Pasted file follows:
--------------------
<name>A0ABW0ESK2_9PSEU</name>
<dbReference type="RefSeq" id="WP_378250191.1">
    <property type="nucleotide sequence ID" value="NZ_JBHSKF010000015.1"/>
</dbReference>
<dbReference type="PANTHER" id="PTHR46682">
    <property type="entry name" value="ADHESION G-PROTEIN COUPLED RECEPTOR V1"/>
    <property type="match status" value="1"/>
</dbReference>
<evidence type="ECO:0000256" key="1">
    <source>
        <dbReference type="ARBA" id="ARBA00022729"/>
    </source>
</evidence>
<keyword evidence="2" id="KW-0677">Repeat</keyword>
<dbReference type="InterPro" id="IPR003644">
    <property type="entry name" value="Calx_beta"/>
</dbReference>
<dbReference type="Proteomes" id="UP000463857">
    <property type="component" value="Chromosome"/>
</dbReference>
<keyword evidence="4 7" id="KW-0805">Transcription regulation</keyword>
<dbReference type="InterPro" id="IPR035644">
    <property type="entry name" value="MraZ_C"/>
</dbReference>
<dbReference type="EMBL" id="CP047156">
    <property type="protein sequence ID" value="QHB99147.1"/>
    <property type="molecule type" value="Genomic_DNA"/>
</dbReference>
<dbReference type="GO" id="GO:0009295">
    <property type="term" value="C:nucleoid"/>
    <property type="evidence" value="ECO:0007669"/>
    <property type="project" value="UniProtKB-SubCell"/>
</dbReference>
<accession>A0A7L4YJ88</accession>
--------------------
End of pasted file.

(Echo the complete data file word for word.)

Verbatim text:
<name>A0ABW0ESK2_9PSEU</name>
<dbReference type="RefSeq" id="WP_378250191.1">
    <property type="nucleotide sequence ID" value="NZ_JBHSKF010000015.1"/>
</dbReference>
<dbReference type="PANTHER" id="PTHR46682">
    <property type="entry name" value="ADHESION G-PROTEIN COUPLED RECEPTOR V1"/>
    <property type="match status" value="1"/>
</dbReference>
<evidence type="ECO:0000256" key="1">
    <source>
        <dbReference type="ARBA" id="ARBA00022729"/>
    </source>
</evidence>
<keyword evidence="2" id="KW-0677">Repeat</keyword>
<dbReference type="InterPro" id="IPR003644">
    <property type="entry name" value="Calx_beta"/>
</dbReference>
<dbReference type="Proteomes" id="UP000463857">
    <property type="component" value="Chromosome"/>
</dbReference>
<keyword evidence="4 7" id="KW-0805">Transcription regulation</keyword>
<dbReference type="InterPro" id="IPR035644">
    <property type="entry name" value="MraZ_C"/>
</dbReference>
<dbReference type="EMBL" id="CP047156">
    <property type="protein sequence ID" value="QHB99147.1"/>
    <property type="molecule type" value="Genomic_DNA"/>
</dbReference>
<dbReference type="GO" id="GO:0009295">
    <property type="term" value="C:nucleoid"/>
    <property type="evidence" value="ECO:0007669"/>
    <property type="project" value="UniProtKB-SubCell"/>
</dbReference>
<accession>A0A7L4YJ88</accession>